Serena Williams has just set back the cause of women’s equality. Not by losing her cool during the final of the US Open: women are as entitled to temper tantrums as men are. No, it was her playing of the misogyny card that has potentially harmed the cause of women. It was the fact that no sooner had the umpire imposed penalties on her for her bad behaviour than she was crying ‘Sexism!’. Such a cynical use of feministic language to try to deflect attention from one’s own behaviour does nobody any favours — not Serena herself, and certainly not women more broadly.
Serena had a rough final. She ended up losing to Naomi Osaka, a relative newcomer at the age of 20, and the first person from Japan to win a Grand Slam title. It was a great achievement for Osaka but her victory was utterly overshadowed by Serena’s egocentric behaviour. The stink started when the umpire, Carlos Ramos, gave Serena a coaching violation and deducted a point from her. He believed her coach was using hand signals to try to steer her game. Serena angrily denied this and later called Ramos a ‘liar’ and a ‘thief’. He gave her another violation, for abusing the umpire. She also smashed her racquet in anger — another violation. She ended up being fined $17,000.
None of this is particularly out of the ordinary. From McEnroe to our very own Andy Murray, tennis players often flip out. Serena herself has form: at the 2009 US Open she threatened to shove a tennis ball down a lineswoman’s throat, earning her a $10,500 fine. But what is new this time round is the way Serena branded the judgements against her as misogynistic. She accused the umpire of picking on her because she is female. Male tennis players say and do worse and they aren’t punished like this, she said.
First things first: she is entirely wrong to say male tennis players don’t get rapped on the knuckles for doing what she did. Indeed, Ramos himself, the alleged misogynist, has called out many male tennis players. At the 2017 French Open he gave a fault to Novak Djokovic for time violations and then gave him a code violation when he started yelling. In 2016 he issued a violation against Nick Kyrgios for shouting at a towel boy. At the 2016 Olympics he issued a violation against Andy Murray after the Scot muttered about ‘stupid umpiring’. Did prejudice lie behind those rulings too? Perhaps he is Scotophobic. Maybe his rulings against Djokovic were motivated by Serbophobia.
It would have been as ridiculous for Murray or Djokovic to accuse Ramos of punishing them because of their national backgrounds as it is for Serena to accuse him of punishing her because she is a woman. Ramos said not one thing about Serena’s sex when he issued violations against her. He was merely commenting on her behaviour and her verbal outburst.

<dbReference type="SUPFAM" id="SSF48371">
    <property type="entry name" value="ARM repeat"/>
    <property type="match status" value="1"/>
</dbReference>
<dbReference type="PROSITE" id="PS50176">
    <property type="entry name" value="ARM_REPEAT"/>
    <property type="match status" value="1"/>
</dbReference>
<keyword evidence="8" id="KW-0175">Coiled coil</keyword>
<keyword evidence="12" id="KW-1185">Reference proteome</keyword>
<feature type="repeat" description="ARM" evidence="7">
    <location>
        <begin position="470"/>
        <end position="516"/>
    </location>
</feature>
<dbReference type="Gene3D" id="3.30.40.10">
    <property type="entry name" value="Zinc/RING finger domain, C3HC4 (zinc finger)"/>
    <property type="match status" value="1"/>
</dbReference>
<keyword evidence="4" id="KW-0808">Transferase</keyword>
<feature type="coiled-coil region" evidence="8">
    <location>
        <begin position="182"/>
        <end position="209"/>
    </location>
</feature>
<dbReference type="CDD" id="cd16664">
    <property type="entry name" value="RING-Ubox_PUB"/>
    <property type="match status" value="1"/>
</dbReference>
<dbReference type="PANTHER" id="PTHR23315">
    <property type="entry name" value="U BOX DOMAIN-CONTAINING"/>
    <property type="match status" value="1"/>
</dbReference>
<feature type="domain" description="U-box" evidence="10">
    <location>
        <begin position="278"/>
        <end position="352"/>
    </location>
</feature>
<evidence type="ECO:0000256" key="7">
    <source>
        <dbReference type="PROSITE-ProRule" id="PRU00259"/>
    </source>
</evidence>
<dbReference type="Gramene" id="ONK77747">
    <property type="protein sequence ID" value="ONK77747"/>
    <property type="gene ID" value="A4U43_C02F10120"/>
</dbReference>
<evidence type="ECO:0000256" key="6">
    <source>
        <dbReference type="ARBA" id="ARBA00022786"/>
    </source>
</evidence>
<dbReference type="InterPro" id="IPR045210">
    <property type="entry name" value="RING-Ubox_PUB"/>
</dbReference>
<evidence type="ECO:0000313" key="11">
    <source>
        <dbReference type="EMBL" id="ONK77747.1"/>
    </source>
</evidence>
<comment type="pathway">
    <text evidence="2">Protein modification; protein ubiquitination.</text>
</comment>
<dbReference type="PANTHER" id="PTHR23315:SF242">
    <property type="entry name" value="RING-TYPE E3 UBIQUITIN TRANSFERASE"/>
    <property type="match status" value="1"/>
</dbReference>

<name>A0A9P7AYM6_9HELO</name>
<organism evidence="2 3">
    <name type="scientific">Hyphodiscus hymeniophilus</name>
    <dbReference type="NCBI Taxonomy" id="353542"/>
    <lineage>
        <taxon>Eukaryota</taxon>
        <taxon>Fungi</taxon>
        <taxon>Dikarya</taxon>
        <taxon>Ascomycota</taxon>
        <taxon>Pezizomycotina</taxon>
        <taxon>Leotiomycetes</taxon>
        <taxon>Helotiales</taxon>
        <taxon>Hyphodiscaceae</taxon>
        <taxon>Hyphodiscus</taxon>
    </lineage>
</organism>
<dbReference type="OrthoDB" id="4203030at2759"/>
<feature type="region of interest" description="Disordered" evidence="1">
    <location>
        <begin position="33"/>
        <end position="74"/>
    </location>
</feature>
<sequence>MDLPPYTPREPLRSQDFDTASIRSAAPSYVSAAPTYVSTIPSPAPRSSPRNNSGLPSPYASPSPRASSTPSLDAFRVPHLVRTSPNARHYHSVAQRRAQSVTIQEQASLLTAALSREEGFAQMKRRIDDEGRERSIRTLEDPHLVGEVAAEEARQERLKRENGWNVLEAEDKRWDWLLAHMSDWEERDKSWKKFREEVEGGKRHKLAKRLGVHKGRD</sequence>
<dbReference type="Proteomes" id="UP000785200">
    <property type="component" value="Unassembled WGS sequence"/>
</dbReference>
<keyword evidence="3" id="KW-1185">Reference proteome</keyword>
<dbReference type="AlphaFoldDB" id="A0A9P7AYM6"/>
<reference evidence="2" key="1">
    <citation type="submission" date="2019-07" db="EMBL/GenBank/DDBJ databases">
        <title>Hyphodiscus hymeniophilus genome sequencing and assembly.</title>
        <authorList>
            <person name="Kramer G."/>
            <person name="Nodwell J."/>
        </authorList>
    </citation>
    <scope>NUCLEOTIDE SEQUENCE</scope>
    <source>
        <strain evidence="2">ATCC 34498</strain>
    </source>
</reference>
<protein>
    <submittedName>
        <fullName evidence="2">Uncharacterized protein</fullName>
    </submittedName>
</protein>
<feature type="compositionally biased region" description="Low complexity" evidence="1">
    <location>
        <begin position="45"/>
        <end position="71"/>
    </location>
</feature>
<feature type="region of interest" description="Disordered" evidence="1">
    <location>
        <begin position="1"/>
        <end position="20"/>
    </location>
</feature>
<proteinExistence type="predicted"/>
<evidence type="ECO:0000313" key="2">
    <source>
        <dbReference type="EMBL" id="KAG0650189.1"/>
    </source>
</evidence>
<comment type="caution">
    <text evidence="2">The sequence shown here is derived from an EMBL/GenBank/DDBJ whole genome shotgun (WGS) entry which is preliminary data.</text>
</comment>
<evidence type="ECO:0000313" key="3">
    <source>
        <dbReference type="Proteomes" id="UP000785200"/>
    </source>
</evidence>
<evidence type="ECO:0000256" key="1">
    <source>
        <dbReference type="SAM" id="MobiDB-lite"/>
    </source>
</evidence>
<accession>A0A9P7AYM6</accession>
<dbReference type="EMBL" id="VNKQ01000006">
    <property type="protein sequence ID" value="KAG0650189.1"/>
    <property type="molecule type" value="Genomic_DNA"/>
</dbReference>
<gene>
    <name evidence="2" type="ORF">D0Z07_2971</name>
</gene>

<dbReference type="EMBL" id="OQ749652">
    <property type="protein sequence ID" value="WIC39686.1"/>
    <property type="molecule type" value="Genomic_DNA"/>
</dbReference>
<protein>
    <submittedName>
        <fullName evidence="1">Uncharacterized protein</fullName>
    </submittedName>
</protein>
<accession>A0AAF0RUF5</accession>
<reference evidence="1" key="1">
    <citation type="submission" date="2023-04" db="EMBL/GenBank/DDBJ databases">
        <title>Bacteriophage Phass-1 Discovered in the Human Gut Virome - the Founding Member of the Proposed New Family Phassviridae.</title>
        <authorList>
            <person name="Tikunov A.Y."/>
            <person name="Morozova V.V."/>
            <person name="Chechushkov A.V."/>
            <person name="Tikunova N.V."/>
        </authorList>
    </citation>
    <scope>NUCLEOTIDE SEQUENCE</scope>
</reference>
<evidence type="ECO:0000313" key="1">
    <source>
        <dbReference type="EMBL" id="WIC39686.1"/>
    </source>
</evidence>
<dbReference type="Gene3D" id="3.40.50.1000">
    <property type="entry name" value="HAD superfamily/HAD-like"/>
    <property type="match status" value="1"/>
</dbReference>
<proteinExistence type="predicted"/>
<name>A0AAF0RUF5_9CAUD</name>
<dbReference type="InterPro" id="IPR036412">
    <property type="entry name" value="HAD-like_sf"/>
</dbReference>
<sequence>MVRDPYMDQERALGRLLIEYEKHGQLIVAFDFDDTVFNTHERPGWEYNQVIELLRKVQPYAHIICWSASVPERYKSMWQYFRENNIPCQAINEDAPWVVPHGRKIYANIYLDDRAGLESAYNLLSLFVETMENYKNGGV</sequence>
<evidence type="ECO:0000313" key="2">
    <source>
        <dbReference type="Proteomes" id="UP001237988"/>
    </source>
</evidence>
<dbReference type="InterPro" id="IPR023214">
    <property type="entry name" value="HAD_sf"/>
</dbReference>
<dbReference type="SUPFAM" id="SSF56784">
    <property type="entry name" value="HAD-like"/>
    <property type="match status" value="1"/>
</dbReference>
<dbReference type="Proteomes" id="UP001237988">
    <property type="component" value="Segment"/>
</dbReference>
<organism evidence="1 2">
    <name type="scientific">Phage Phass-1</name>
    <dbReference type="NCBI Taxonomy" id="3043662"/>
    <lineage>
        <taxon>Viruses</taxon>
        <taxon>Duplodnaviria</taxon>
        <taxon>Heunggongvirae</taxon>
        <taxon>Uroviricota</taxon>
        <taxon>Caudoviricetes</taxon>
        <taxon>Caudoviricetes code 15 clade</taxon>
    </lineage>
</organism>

Indeed, it would have been sexist if he had failed to call out her antics. If he had treated Serena differently to how he has previously treated Murray or Djokovic, perhaps out of some male sympathy for the feelings of womankind, that would have been sexist. In treating Serena exactly as he has treated male players, Ramos demonstrated his commitment to sexual equality. He has shown himself to be a better feminist than Serena, in fact: she seems to think female players should get lesser punishments than male ones, whereas Ramos clearly believes all tennis players should be treated the same.
The cynical playing of the misogyny card is terrible for women’s equality. You see it all the time these days. Emily Thornberry accusing Sky presenter Dermot Murnaghan of sexism after he asked her probing questions, when in fact he asks probing questions of all politicians. What are these feminists calling for? The treatment of women with kid gloves? A softly softly approach to female politicians? No more penalties for female sports stars? There’s a word for this: sexism. They want to create a world in which women are given an easier time than men.
I’m sorry, Serena, but it isn’t sexist to criticise you. And when you suggest it is, you trivialise the problem of sexism and hint that women aren’t really cut out for the rough and tumble of everyday competition and judgement. The fact is that you behaved badly at the Open. Your temper tantrum utterly stole the limelight from the wonderful newcomer Osaka, and your suggestion that Ramos behaved in a sexist way has potentially damaged a good umpire’s reputation. You behaved like a spoilt, moneyed egotist above the criticism of mere mortals and in the process you hurt both a young woman and an experienced man. It’s you who should apologise, not Ramos.